I say “Lovecrafted-out” in the previous paragraph because despite my respect for HPL’s many admirable qualities – devotion to knowledge, unwavering artistic integrity, and others – and my genuine interest in his strange ideas and rigorously alien aliens, I found it an absolute struggle to get through his pseudo-Victorian prose. It is overblown, adjective-laden, and generally undercuts any sense of horror with a tendency toward the melodramatic – the lack of scariness in all I read led to my conviction that HPL, at his best, was a science-fiction author, and indeed it’s the sci-fi aspirations of “At the Mountains of Madness” and “The Shadow Out of Time” that I appreciate about them.
And that got me thinking about a theory that I’ll get to in a few paragraphs, after I’m done with what’s going to seem like an odd digression, so please bear with me for the next section. It’ll all make sense soon, I promise!
Some contemporary readers of Jonathan Swift’s Gulliver’s Travels may have picked it up thinking it just another travelogue of some explorer’s trip around the world, and may indeed have held that belief up until the appearance of the tiny inhabitants of Lilliput. It is notable to say that this appearance follows a detailed and credible biography of the man Gulliver and a reasonable account of the start of his voyage. Similarly, Mary Shelley prefaced the story-proper of Frankenstein with a series of letters that frame the entire novel as a story related second-hand to a sea-captain’s sister, providing some solid, real-world explanation for the existence of the story as a printed book. Bram Stoker’s Dracula is presented as a collection of diary entries and letters, and spends a considerable amount of its length explaining how and when the characters update their various diaries.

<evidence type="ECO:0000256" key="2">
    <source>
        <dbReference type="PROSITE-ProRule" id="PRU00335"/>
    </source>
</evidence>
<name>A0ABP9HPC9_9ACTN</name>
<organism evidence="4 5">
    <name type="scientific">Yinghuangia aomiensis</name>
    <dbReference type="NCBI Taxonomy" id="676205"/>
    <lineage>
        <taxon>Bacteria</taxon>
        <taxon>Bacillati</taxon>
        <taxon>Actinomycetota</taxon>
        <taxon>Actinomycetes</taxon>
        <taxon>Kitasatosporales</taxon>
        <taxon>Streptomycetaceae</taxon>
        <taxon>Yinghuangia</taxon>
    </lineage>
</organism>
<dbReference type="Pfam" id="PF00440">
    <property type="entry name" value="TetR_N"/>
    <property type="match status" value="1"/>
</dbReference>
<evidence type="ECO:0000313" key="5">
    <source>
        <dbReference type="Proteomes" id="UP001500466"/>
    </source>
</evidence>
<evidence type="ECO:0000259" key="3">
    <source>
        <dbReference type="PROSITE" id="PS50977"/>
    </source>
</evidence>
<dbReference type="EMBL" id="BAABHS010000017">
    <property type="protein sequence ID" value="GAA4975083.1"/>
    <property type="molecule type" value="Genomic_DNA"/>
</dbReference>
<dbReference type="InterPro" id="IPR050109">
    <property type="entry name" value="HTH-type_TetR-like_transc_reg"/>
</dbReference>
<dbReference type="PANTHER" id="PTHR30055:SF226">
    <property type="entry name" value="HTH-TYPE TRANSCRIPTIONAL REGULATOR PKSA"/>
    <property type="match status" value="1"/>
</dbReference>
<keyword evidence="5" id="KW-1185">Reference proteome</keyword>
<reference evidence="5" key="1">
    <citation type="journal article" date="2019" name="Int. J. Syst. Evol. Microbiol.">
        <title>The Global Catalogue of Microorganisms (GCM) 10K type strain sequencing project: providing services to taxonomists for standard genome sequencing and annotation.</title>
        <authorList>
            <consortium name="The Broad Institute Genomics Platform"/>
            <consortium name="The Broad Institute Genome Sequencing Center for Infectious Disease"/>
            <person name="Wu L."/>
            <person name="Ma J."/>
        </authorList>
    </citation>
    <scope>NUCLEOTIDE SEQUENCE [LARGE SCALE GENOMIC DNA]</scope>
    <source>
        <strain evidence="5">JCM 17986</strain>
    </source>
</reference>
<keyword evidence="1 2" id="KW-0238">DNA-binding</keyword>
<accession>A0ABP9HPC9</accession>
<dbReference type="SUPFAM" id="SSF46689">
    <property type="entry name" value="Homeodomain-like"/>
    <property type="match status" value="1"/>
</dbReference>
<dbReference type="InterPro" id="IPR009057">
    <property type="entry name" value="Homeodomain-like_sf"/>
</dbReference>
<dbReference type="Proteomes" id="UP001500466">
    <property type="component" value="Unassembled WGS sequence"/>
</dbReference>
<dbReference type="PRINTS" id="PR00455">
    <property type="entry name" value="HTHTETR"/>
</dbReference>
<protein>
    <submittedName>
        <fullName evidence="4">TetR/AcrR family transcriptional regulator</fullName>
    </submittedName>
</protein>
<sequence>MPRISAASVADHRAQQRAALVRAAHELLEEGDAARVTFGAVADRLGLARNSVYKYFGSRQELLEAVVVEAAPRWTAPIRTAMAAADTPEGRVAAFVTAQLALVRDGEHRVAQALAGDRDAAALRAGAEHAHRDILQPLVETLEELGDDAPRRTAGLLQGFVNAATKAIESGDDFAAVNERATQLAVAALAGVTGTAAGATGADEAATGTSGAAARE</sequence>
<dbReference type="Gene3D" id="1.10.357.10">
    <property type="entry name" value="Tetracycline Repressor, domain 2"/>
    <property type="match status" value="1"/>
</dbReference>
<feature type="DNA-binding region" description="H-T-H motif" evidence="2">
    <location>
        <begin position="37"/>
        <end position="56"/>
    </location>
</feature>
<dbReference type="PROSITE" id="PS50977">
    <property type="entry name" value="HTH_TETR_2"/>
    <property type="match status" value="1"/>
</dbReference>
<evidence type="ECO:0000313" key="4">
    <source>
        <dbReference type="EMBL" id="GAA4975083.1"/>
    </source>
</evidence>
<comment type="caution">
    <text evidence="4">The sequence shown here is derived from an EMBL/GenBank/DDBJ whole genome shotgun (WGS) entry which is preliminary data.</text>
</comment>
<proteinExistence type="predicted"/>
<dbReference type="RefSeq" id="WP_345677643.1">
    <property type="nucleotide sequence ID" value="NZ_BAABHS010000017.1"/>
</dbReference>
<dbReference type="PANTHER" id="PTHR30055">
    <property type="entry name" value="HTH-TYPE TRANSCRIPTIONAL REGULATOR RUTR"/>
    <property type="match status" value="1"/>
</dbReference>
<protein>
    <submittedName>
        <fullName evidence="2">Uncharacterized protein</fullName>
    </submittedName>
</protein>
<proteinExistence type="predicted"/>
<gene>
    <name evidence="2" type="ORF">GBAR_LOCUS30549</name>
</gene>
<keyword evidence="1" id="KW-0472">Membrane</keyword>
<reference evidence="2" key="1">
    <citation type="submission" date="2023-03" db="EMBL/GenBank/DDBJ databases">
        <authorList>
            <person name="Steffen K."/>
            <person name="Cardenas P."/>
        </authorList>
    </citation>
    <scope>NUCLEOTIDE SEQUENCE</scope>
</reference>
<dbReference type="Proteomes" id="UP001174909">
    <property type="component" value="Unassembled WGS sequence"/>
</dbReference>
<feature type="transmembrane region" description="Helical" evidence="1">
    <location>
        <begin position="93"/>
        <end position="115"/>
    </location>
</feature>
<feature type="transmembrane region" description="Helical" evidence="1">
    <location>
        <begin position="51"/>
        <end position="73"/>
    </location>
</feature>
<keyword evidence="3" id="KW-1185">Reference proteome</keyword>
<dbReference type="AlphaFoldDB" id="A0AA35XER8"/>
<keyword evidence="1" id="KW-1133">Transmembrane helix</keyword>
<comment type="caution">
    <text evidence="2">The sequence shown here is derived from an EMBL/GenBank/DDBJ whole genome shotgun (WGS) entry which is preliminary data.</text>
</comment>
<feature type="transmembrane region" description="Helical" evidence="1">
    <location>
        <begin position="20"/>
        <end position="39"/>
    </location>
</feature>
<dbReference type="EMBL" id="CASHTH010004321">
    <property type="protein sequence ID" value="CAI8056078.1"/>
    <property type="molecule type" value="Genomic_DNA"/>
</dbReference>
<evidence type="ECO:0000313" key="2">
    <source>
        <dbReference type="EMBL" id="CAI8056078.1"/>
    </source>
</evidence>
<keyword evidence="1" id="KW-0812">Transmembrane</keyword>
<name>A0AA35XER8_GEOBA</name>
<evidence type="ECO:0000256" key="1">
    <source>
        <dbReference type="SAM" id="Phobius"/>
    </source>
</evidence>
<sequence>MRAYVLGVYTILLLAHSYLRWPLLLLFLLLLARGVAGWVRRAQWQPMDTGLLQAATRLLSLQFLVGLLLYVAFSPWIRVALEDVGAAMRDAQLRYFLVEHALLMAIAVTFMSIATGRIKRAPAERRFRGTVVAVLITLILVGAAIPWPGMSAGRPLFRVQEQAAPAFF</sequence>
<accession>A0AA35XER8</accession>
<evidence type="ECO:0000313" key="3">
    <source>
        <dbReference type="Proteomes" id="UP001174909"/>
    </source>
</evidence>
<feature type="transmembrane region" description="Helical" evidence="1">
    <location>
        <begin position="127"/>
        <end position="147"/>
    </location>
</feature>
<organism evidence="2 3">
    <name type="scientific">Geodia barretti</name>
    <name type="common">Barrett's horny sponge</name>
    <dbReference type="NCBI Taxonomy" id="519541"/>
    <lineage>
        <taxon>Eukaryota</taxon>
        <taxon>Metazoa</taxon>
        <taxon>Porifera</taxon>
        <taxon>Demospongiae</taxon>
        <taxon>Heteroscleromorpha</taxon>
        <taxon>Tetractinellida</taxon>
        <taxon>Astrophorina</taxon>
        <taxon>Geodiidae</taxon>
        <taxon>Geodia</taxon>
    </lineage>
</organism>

These fantasy/horror stories were likely told in this manner in order to heighten the reader’s suspension of disbelief, in much the same way horror films like The Blair Witch Project were marketed as found footage – some explanation of how the stories arrived with their tellers makes it easier to believe that the horrors depicted therein are actually real and should therefore make the work more scary.
Another modern example of this is the phenomenon of creepypasta – the collective name given to Internet ghost stories spread around with deliberate ambiguity as to their status as fictional stories, and often taking epistolary formats. That a story is scarier if you don’t have immediate evidence of its fictional nature seems a time-tested bit of conventional wisdom, but I’m not sure it’s as important enough of a factor to merit the lengths writers often go to ensure it.